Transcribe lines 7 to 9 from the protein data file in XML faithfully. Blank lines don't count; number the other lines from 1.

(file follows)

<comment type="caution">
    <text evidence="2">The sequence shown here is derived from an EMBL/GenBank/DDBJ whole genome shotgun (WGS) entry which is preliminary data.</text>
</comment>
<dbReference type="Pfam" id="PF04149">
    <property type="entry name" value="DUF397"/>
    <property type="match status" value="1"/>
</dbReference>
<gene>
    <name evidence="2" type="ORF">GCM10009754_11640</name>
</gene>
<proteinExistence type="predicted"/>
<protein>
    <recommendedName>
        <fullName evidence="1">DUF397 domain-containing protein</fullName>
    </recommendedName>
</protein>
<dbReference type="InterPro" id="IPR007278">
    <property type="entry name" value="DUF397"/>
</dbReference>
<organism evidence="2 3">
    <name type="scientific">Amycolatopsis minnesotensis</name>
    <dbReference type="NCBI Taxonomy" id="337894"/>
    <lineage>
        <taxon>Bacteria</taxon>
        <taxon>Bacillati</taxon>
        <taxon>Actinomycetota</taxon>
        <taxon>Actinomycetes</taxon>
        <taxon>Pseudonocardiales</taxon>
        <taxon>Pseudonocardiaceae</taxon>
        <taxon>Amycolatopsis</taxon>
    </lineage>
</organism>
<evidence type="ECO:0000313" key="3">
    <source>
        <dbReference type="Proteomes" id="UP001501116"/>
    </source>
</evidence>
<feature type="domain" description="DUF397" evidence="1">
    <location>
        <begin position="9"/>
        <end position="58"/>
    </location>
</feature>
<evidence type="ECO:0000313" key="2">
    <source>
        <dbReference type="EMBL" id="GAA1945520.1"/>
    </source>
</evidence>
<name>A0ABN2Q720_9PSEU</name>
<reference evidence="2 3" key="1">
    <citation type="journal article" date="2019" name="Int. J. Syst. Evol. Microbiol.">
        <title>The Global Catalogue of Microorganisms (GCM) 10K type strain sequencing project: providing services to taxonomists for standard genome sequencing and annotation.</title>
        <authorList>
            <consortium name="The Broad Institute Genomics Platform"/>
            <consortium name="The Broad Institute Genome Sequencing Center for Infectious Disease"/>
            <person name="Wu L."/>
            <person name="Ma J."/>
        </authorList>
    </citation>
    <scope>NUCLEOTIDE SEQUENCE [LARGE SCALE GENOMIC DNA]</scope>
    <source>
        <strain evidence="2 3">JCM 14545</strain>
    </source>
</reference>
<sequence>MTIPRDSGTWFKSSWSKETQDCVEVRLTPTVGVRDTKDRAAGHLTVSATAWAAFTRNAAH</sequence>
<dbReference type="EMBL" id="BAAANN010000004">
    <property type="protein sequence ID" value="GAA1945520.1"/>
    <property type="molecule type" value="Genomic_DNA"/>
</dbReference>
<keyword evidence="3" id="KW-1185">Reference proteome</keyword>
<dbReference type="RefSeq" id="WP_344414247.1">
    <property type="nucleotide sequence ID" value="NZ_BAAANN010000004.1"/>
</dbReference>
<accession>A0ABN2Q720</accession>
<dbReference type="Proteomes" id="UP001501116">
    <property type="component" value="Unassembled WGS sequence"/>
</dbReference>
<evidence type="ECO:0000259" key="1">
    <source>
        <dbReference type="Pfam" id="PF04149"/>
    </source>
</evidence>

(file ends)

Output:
</dbReference>
<gene>
    <name evidence="2" type="ORF">GCM10009754_11640</name>